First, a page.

There are still some four million white people in South Africa

The stigma of being a white South African has gone.

The economy is booming - at least for the rich - and a substantial part of it is still in white hands.

But when it comes to politics, a lot of white people have given up. The assumption is that the ANC is going to be in power for decades anyway.

White people have simply withdrawn from many areas of public life.

From the sidelines they grumble about aspects of the new South Africa - crime, affirmative action, the changing of street names by ANC officials - but, by and large, they are comfortable.

I know it is not fair to generalise; there are still some four million white people in South Africa.

'Robbery'

Last week I stayed on a particularly beautiful and rugged part of the coast.

I love its deserted beaches, and seeing the whales and dolphins beyond the surf.

They knocked me down and beat me to a pulp. They put a pistol to my head; it misfired
Mike, hotel manager

I have become friendly with the local hotel manager, Mike, who is white.

This time I could sense something was wrong; the staff looked depressed, the hotel was almost empty.

"We had a robbery," said Mike. "They jumped over the electric fence and shot at me.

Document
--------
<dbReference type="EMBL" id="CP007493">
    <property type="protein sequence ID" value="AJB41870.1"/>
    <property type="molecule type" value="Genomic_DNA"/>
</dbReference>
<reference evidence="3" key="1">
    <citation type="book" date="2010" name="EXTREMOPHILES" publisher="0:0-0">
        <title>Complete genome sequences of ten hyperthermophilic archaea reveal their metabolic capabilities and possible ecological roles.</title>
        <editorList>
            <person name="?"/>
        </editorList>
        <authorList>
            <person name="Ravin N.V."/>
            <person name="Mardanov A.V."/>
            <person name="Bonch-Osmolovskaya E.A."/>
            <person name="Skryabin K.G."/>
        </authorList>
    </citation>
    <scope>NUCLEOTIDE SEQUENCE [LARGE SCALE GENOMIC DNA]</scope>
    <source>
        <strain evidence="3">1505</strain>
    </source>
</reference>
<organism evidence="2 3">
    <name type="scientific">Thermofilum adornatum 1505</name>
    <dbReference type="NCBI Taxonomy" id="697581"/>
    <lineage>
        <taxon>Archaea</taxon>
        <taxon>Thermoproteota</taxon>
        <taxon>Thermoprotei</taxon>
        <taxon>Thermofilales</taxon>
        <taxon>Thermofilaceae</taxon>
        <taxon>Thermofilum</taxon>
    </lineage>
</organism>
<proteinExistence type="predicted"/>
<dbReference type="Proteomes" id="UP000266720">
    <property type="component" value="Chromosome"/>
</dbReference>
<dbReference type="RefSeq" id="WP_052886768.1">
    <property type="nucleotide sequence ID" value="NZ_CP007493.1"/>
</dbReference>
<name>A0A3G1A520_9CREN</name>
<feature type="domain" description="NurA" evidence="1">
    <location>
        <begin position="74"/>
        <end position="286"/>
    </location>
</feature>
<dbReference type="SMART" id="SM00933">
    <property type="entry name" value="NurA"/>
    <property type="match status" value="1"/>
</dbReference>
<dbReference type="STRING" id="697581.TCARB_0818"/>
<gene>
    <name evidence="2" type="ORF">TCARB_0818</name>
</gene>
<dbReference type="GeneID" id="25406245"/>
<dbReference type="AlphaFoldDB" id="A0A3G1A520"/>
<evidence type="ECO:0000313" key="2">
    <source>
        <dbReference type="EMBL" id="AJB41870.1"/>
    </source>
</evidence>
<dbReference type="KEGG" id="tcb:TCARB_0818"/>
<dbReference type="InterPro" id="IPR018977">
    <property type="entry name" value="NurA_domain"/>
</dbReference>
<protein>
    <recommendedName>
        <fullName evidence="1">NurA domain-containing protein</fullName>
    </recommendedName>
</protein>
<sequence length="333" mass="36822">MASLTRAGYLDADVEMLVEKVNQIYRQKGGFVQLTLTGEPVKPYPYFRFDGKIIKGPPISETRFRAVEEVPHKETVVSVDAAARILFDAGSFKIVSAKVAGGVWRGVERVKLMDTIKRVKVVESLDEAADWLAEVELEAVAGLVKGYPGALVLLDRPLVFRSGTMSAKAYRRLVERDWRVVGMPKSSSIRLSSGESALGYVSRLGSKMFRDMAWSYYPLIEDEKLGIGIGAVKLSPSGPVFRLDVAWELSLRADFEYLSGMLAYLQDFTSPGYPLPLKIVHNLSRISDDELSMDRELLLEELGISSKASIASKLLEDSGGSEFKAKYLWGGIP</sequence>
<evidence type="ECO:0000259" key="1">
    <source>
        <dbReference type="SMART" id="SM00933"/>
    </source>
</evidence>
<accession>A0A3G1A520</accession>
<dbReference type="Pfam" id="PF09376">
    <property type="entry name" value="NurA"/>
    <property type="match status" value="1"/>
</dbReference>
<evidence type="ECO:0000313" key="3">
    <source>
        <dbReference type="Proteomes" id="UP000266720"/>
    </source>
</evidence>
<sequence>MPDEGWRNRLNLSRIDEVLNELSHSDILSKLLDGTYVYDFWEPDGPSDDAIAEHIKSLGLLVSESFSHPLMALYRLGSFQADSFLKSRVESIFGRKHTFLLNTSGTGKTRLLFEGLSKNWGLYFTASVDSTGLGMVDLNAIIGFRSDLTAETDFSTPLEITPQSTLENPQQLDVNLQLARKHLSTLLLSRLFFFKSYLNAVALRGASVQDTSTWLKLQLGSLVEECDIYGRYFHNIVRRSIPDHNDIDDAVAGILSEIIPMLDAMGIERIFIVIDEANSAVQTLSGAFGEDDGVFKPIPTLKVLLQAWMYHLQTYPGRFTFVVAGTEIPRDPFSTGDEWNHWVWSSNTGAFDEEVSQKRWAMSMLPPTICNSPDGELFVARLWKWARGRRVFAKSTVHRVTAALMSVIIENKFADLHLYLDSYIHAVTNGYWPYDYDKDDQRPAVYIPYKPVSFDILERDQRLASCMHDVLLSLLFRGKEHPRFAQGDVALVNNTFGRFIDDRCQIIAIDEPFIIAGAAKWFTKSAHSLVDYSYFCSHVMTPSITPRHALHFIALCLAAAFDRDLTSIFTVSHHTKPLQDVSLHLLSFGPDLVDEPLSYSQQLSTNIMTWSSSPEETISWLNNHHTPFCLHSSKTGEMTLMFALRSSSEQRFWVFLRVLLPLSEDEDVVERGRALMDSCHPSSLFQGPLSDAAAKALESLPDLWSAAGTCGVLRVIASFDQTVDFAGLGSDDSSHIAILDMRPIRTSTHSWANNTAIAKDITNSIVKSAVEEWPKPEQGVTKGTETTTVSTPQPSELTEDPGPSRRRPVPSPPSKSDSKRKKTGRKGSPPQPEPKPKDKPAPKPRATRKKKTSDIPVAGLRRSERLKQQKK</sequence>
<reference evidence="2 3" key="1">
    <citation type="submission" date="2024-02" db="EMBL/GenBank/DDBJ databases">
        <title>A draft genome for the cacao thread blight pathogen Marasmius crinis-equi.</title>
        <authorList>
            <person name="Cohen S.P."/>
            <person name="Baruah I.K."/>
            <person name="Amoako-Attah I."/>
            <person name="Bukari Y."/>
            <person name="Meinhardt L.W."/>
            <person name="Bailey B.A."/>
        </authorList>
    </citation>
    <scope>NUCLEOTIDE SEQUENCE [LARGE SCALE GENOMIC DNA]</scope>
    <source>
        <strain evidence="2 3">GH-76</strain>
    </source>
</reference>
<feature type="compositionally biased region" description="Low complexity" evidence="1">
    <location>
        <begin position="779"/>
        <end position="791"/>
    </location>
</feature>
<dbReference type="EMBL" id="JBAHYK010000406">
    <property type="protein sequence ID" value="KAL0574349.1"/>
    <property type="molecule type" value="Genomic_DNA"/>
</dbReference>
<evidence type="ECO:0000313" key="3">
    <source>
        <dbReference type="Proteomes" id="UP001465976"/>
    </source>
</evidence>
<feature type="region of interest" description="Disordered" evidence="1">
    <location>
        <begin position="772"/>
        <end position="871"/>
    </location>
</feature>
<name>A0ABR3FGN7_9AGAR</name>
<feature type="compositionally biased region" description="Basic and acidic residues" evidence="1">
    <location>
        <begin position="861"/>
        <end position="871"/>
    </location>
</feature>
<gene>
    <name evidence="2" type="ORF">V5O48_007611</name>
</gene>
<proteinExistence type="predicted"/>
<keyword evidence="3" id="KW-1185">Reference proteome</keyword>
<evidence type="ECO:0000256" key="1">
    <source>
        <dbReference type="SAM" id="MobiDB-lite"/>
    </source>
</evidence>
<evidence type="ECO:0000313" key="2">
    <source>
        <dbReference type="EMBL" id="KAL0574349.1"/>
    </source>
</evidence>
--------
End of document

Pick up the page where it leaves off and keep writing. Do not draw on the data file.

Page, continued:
"They missed, but they knocked me down and beat me to a pulp. They put a pistol to my head; it misfired."

Three men from a nearby village have been arrested, soon they go on trial.

Generosity of spirit

Mike is undecided whether to stay, but he seems to be leaning that way.

"It has been hard," he said, "but this is still a beautiful place, and we've got 30 employees. We can't abandon them."

I asked Mike why it had happened. "The villages round here are dirt poor," he said, "until we sort that out, we'll carry on having problems."

His attitude was different to that which one encounters a lot in South Africa; that of the complacent, slightly cynical white man; a bystander, not prepared to engage and shape this new country.

That reminds me of white Zimbabweans in the 80s and 90s. And that is where the danger lies.

The problem for white Zimbabweans came once the economy faltered. They were already isolated. And when President Mugabe started looking for scapegoats, they were vulnerable.

I know that comparison will offend white and black South Africans.

I am not saying the ANC will produce a Robert Mugabe, or that South Africa will go the way of Zimbabwe.

But - maybe - Mike represents the best qualities of his white compatriots; a love for this country and its fierce beauty, a generosity of spirit, and when the chips are down, raw courage.

And maybe others should show more of that generosity of spirit.


From Our Own Correspondent was broadcast on Thursday, 22 December, 2005 at 1100 GMT on BBC Radio 4. Please check the programme schedules for World Service transmission times.



SEE ALSO
Country profile: South Africa
03 Nov 05 |  Country profiles
Terreblanche challenges SA arrest
23 Aug 04 |  Africa
Obituary: Eugene Terreblanche
04 Apr 10 |  Africa